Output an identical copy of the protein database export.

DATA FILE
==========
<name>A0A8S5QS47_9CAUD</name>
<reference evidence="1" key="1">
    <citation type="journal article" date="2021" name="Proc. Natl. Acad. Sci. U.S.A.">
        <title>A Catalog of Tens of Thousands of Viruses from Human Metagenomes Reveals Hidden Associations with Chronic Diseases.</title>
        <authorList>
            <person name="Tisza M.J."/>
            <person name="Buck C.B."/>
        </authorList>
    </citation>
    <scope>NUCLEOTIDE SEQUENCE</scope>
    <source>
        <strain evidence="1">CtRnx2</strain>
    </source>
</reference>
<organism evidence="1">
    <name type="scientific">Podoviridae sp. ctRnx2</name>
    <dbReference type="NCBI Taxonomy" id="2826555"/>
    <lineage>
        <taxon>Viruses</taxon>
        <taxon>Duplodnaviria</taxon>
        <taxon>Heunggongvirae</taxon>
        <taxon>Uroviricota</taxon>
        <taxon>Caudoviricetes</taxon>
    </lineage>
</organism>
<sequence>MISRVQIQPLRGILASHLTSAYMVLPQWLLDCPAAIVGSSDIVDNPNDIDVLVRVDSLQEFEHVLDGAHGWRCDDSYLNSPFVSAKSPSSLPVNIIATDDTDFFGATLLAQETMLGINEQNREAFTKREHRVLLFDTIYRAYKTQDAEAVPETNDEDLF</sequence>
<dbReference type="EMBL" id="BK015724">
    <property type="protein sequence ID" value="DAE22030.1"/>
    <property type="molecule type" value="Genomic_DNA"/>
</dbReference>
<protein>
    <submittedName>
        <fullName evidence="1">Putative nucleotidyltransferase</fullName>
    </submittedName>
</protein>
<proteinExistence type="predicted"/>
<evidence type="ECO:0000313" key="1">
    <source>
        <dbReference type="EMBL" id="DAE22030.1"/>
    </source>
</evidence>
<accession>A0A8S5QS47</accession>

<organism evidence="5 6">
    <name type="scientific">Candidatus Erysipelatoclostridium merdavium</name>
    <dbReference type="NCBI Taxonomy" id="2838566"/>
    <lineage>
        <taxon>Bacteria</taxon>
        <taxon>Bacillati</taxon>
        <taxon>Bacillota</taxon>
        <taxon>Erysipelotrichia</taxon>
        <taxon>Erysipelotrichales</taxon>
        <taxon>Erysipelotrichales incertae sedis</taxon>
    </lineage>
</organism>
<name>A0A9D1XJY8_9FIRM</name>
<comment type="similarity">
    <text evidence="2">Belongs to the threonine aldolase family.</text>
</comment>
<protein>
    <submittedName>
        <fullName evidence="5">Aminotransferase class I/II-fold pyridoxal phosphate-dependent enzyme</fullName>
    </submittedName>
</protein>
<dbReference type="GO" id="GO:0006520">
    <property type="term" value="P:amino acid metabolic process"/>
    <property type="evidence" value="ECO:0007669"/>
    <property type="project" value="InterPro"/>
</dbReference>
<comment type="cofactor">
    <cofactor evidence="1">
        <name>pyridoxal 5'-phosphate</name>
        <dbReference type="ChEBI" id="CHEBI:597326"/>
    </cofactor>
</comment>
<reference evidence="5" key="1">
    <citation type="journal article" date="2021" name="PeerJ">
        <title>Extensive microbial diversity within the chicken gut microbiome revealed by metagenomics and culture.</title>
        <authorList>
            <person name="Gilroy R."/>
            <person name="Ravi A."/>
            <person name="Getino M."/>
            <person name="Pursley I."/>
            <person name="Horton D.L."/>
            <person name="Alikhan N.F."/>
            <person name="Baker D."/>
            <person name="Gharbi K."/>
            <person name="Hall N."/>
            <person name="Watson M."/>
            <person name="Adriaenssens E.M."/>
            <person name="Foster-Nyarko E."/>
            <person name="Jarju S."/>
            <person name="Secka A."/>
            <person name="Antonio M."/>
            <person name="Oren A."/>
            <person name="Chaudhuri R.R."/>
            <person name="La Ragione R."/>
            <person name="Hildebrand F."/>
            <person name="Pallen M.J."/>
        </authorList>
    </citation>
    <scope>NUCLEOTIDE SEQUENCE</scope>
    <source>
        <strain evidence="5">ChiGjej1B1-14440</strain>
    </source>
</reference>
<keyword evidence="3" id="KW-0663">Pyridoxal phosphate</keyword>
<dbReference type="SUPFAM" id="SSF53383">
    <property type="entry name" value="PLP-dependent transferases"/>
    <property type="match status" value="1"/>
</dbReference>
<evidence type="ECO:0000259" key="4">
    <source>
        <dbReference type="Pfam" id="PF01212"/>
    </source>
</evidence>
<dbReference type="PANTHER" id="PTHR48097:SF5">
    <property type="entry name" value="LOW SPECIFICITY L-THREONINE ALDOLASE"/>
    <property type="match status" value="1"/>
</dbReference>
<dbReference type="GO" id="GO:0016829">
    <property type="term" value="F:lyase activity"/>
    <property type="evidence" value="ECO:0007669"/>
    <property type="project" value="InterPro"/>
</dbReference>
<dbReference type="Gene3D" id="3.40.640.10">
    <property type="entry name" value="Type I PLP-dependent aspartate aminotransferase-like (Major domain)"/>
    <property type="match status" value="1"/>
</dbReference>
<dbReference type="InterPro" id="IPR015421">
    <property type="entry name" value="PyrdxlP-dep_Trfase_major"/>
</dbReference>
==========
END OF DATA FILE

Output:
<name>A0A8S5QS47_9CAUD</name>
<reference evidence="1" key="1">
    <citation type="journal article" date="2021" name="Proc. Natl. Acad. Sci. U.S.A.">
        <title>A Catalog of Tens of Thousands of Viruses from Human Metagenomes Reveals Hidden Associations with Chronic Diseases.</title>
        <authorList>
            <person name="Tisza M.J."/>
            <person name="Buck C.B."/>
        </authorList>
    </citation>
    <scope>NUCLEOTIDE SEQUENCE</scope>
    <source>
        <strain evidence="1">CtRnx2</strain>
    </source>
</reference>
<organism evidence="1">
    <name type="scientific">Podoviridae sp. ctRnx2</name>
    <dbReference type="NCBI Taxonomy" id="2826555"/>
    <lineage>
        <taxon>Viruses</taxon>
        <taxon>Duplodnaviria</taxon>
        <taxon>Heunggongvirae</taxon>
        <taxon>Uroviricota</taxon>
        <taxon>Caudoviricetes</taxon>
    </lineage>
</organism>
<sequence>MISRVQIQPLRGILASHLTSAYMVLPQWLLDCPAAIVGSSDIVDNPNDIDVLVRVDSLQEFEHVLDGAHGWRCDDSYLNSPFVSAKSPSSLPVNIIATDDTDFFGATLLAQETMLGINEQNREAFTKREHRVLLFDTIYRAYKTQDAEAVPETNDEDLF</sequence>
<dbReference type="EMBL" id="BK015724">
    <property type="protein sequence ID" value="DAE22030.1"/>
    <property type="molecule type" value="Genomic_DNA"/>
</dbReference>
<protein>
    <submittedName>
        <fullName evidence="1">Putative nucleotidyltransferase</fullName>
    </submittedName>
</protein>
<proteinExistence type="predicted"/>
<evidence type="ECO:0000313" key="1">
    <source>
        <dbReference type="EMBL" id="DAE22030.1"/>
    </source>
</evidence>
<accession>A0A8S5QS47</accession>

<organism evidence="5 6">
    <name type="scientific">Candidatus Erysipelatoclostridium merdavium</name>
    <dbReference type="NCBI Taxonomy" id="2838566"/>
    <lineage>
        <taxon>Bacteria</taxon>
        <taxon>Bacillati</taxon>
        <taxon>Bacillota</taxon>
        <taxon>Erysipelotrichia</taxon>
        <taxon>Erysipelotrichales</taxon>
        <taxon>Erysipelotrichales incertae sedis</taxon>
    </lineage>
</organism>
<name>A0A9D1XJY8_9FIRM</name>
<comment type="similarity">
    <text evidence="2">Belongs to the threonine aldolase family.</text>
</comment>
<protein>
    <submittedName>
        <fullName evidence="5">Aminotransferase class I/II-fold pyridoxal phosphate-dependent enzyme</fullName>
    </submittedName>
</protein>
<dbReference type="GO" id="GO:0006520">
    <property type="term" value="P:amino acid metabolic process"/>
    <property type="evidence" value="ECO:0007669"/>
    <property type="project" value="InterPro"/>
</dbReference>
<comment type="cofactor">
    <cofactor evidence="1">
        <name>pyridoxal 5'-phosphate</name>
        <dbReference type="ChEBI" id="CHEBI:597326"/>
    </cofactor>
</comment>
<reference evidence="5" key="1">
    <citation type="journal article" date="2021" name="PeerJ">
        <title>Extensive microbial diversity within the chicken gut microbiome revealed by metagenomics and culture.</title>
        <authorList>
            <person name="Gilroy R."/>
            <person name="Ravi A."/>
            <person name="Getino M."/>
            <person name="Pursley I."/>
            <person name="Horton D.L."/>
            <person name="Alikhan N.F."/>
            <person name="Baker D."/>
            <person name="Gharbi K."/>
            <person name="Hall N."/>
            <person name="Watson M."/>
            <person name="Adriaenssens E.M."/>
            <person name="Foster-Nyarko E."/>
            <person name="Jarju S."/>
            <person name="Secka A."/>
            <person name="Antonio M."/>
            <person name="Oren A."/>
            <person name="Chaudhuri R.R."/>
            <person name="La Ragione R."/>
            <person name="Hildebrand F."/>
            <person name="Pallen M.J."/>
        </authorList>
    </citation>
    <scope>NUCLEOTIDE SEQUENCE</scope>
    <source>
        <strain evidence="5">ChiGjej1B1-14440</strain>
    </source>
</reference>
<keyword evidence="3" id="KW-0663">Pyridoxal phosphate</keyword>
<dbReference type="SUPFAM" id="SSF53383">
    <property type="entry name" value="PLP-dependent transferases"/>
    <property type="match status" value="1"/>
</dbReference>
<evidence type="ECO:0000259" key="4">
    <source>
        <dbReference type="Pfam" id="PF01212"/>
    </source>
</evidence>
<dbReference type="PANTHER" id="PTHR48097:SF5">
    <property type="entry name" value="LOW SPECIFICITY L-THREONINE ALDOLASE"/>
    <property type="match status" value="1"/>
</dbReference>
<dbReference type="GO" id="GO:0016829">
    <property type="term" value="F:lyase activity"/>
    <property type="evidence" value="ECO:0007669"/>
    <property type="project" value="InterPro"/>
</dbReference>
<dbReference type="Gene3D" id="3.40.640.10">
    <property type="entry name" value="Type I PLP-dependent aspartate aminotransferase-like (Major domain)"/>
    <property type="match status" value="1"/>
</dbReference>
<dbReference type="InterPro" id="IPR015421">
    <property type="entry name" value="PyrdxlP-dep_Trfase_major"/>
</dbReference>